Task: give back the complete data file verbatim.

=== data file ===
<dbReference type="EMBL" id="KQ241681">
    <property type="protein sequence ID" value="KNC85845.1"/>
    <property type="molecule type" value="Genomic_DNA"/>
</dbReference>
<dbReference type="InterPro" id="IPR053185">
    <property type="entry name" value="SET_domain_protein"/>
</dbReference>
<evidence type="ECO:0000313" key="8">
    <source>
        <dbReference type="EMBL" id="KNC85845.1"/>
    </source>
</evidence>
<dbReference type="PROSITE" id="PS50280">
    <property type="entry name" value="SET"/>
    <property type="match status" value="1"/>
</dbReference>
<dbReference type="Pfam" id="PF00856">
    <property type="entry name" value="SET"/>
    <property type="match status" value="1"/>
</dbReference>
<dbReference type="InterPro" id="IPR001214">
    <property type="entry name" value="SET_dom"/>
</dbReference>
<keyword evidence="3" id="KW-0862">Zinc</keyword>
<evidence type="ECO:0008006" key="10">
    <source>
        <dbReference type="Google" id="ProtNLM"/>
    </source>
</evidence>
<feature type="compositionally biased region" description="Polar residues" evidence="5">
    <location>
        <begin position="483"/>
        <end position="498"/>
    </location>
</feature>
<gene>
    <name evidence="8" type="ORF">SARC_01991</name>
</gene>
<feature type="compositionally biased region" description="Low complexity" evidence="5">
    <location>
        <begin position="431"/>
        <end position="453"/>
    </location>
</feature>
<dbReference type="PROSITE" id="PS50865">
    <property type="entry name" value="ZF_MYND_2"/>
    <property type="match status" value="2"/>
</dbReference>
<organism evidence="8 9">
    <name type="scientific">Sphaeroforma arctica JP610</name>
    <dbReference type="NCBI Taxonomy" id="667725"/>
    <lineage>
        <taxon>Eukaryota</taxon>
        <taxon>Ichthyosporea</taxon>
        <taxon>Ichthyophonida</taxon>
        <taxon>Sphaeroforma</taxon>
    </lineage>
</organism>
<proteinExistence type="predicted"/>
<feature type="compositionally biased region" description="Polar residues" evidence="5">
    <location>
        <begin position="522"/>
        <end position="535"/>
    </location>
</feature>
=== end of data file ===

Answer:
<dbReference type="EMBL" id="KQ241681">
    <property type="protein sequence ID" value="KNC85845.1"/>
    <property type="molecule type" value="Genomic_DNA"/>
</dbReference>
<dbReference type="InterPro" id="IPR053185">
    <property type="entry name" value="SET_domain_protein"/>
</dbReference>
<evidence type="ECO:0000313" key="8">
    <source>
        <dbReference type="EMBL" id="KNC85845.1"/>
    </source>
</evidence>
<dbReference type="PROSITE" id="PS50280">
    <property type="entry name" value="SET"/>
    <property type="match status" value="1"/>
</dbReference>
<dbReference type="Pfam" id="PF00856">
    <property type="entry name" value="SET"/>
    <property type="match status" value="1"/>
</dbReference>
<dbReference type="InterPro" id="IPR001214">
    <property type="entry name" value="SET_dom"/>
</dbReference>
<keyword evidence="3" id="KW-0862">Zinc</keyword>
<evidence type="ECO:0008006" key="10">
    <source>
        <dbReference type="Google" id="ProtNLM"/>
    </source>
</evidence>
<feature type="compositionally biased region" description="Polar residues" evidence="5">
    <location>
        <begin position="483"/>
        <end position="498"/>
    </location>
</feature>
<gene>
    <name evidence="8" type="ORF">SARC_01991</name>
</gene>
<feature type="compositionally biased region" description="Low complexity" evidence="5">
    <location>
        <begin position="431"/>
        <end position="453"/>
    </location>
</feature>
<dbReference type="PROSITE" id="PS50865">
    <property type="entry name" value="ZF_MYND_2"/>
    <property type="match status" value="2"/>
</dbReference>
<organism evidence="8 9">
    <name type="scientific">Sphaeroforma arctica JP610</name>
    <dbReference type="NCBI Taxonomy" id="667725"/>
    <lineage>
        <taxon>Eukaryota</taxon>
        <taxon>Ichthyosporea</taxon>
        <taxon>Ichthyophonida</taxon>
        <taxon>Sphaeroforma</taxon>
    </lineage>
</organism>
<proteinExistence type="predicted"/>
<feature type="compositionally biased region" description="Polar residues" evidence="5">
    <location>
        <begin position="522"/>
        <end position="535"/>
    </location>
</feature>